For decades, the U.S. Navy’s roughly three-dozen amphibious ships have carried U.S. Marines across the world’s oceans in response to crises. Today the Marines are embroiled in long land wars in Iraq and Afghanistan. So the empty amphibious ships have assumed a new role: hauling military and civilian humanitarians to developing countries as part of the Pentagon’s emerging “soft power” strategy, delivering free medical care and economic assistance in order to “win hearts and minds” and solidify regional alliances.
The new strategy was most famously expressed in Defense Secretary Robert Gates’ November 2007 speech at Kansas State University, where he called for the United States to “integrate and apply all the elements of national power . . . strengthening our capacity to use ‘soft’ power.”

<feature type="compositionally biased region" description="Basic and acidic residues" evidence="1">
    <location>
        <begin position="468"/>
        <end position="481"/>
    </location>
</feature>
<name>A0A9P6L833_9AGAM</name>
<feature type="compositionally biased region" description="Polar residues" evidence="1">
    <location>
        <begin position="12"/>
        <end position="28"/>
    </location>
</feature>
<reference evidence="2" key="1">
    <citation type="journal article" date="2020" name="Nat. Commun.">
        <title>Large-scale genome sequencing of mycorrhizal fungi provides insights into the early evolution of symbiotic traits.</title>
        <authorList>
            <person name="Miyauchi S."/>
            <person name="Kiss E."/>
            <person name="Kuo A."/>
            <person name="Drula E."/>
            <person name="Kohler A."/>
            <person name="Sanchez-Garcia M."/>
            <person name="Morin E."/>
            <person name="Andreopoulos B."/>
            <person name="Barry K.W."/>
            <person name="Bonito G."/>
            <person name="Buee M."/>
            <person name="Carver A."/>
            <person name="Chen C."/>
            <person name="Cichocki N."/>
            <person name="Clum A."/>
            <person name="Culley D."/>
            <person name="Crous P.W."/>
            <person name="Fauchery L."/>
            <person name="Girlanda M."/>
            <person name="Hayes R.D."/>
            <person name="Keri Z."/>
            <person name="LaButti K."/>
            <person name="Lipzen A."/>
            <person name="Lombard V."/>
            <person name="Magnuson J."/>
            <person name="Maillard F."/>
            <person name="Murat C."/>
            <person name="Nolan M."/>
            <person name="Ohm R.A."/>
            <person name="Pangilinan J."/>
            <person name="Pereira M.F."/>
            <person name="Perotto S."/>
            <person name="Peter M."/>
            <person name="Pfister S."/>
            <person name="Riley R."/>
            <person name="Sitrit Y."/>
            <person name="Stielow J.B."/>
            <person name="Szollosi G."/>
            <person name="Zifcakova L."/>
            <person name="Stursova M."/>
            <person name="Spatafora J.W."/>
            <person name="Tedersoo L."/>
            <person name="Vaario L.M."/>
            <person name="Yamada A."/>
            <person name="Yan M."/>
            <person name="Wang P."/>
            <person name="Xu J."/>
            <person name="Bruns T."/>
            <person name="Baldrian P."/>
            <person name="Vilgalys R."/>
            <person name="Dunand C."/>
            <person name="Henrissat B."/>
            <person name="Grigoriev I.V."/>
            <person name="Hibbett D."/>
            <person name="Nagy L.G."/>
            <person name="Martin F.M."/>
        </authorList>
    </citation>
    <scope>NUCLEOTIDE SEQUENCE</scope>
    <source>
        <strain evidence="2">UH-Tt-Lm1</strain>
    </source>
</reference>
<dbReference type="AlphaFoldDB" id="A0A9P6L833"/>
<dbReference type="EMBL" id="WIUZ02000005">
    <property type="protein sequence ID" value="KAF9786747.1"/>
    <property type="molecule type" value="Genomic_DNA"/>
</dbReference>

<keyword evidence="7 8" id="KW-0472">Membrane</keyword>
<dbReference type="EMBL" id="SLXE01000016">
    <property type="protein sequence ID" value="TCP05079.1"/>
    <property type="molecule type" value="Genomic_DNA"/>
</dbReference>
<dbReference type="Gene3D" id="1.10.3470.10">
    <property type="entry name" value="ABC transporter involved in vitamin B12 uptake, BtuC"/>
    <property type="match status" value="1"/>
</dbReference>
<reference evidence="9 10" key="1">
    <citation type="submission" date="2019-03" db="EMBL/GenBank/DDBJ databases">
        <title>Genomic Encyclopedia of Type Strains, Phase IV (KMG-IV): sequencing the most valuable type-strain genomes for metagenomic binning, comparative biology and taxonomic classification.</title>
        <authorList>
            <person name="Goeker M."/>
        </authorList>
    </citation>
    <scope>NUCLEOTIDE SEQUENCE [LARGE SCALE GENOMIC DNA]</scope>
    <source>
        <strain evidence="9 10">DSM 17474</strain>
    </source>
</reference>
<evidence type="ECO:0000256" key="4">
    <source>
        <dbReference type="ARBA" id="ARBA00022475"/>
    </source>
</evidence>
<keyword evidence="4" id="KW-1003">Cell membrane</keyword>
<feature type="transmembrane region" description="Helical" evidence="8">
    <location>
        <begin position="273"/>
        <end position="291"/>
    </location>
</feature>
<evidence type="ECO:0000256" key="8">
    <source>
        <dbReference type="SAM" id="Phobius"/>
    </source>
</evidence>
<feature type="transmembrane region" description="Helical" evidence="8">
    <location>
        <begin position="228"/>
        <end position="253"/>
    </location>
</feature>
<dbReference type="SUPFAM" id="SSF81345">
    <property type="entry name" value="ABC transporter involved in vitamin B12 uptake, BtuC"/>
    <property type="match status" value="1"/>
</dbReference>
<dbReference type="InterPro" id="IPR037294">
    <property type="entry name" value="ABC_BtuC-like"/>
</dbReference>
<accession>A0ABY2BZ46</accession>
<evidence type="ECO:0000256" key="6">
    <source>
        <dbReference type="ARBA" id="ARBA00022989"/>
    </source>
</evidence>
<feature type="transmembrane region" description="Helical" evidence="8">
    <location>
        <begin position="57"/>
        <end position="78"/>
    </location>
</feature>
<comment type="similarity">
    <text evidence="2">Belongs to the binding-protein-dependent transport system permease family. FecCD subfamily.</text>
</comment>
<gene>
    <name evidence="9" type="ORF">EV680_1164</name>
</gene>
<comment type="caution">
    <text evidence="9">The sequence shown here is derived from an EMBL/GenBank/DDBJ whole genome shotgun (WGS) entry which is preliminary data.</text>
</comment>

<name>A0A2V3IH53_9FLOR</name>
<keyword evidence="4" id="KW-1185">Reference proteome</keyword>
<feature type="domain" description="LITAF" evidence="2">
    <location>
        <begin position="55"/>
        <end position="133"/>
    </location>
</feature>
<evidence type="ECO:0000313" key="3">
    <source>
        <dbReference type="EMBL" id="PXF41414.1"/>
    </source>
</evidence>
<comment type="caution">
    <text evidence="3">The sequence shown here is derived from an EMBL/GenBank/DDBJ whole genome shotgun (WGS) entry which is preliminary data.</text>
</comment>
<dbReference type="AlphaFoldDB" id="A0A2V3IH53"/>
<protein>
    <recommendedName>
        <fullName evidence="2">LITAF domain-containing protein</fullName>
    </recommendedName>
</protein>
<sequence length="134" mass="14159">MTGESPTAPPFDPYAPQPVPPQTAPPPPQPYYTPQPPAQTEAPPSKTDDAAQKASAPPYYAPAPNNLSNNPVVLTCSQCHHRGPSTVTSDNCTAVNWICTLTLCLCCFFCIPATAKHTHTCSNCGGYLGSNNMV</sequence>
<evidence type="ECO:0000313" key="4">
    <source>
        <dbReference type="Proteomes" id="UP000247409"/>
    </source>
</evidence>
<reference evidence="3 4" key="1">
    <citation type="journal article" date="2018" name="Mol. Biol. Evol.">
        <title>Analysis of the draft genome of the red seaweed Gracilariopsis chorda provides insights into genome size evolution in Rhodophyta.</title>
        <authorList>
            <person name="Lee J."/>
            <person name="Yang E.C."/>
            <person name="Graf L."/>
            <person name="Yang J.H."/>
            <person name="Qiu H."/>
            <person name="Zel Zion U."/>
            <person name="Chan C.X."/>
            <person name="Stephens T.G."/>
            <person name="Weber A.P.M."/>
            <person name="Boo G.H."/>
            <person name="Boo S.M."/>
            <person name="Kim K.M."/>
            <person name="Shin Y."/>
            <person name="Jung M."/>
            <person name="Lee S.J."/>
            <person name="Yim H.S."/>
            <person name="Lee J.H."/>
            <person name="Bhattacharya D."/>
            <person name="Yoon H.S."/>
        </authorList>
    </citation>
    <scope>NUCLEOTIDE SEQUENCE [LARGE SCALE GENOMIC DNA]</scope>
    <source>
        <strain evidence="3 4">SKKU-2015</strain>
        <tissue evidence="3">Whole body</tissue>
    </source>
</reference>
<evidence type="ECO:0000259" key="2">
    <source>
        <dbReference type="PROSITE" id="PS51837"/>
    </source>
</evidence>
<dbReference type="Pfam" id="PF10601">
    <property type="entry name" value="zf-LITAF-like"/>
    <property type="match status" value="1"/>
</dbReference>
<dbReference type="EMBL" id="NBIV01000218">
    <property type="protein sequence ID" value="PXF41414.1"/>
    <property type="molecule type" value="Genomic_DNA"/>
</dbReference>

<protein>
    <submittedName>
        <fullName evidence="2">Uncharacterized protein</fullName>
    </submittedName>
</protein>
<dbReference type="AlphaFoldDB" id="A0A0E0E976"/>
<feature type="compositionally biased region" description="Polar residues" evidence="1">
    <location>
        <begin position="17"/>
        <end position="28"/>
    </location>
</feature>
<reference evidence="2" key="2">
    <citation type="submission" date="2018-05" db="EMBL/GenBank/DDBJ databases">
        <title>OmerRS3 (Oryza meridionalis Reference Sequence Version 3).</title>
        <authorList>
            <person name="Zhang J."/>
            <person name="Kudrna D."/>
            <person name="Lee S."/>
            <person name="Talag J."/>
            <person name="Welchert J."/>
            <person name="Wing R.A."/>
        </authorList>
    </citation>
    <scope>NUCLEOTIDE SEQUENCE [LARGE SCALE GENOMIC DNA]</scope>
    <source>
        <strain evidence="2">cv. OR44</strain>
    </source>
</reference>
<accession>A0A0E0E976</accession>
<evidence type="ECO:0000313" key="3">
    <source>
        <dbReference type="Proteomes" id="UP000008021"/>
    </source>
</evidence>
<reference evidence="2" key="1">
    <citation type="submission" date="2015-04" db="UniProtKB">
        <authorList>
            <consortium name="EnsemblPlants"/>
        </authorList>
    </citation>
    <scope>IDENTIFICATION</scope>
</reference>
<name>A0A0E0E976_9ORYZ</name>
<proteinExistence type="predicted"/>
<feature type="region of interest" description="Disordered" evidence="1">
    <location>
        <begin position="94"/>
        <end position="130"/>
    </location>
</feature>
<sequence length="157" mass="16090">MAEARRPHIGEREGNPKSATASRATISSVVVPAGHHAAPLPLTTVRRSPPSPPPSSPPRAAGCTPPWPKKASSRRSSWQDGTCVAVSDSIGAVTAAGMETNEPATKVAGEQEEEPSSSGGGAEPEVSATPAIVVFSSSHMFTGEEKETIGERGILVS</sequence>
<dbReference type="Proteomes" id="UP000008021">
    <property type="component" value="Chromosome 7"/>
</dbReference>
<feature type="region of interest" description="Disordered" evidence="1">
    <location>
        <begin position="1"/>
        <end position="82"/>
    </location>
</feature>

But the Kearsarge‘s 1,100 crew and 550 humanitarians (medic Steve Heiss pictured) are discovering that with every new strategy come new and unexpected challenges. Just days away from calling on the first of six South American countries to hand out medicine and perform surgeries, the crew discovered shortages of generators and interpreters that could cripple the mission. This despite months of planning …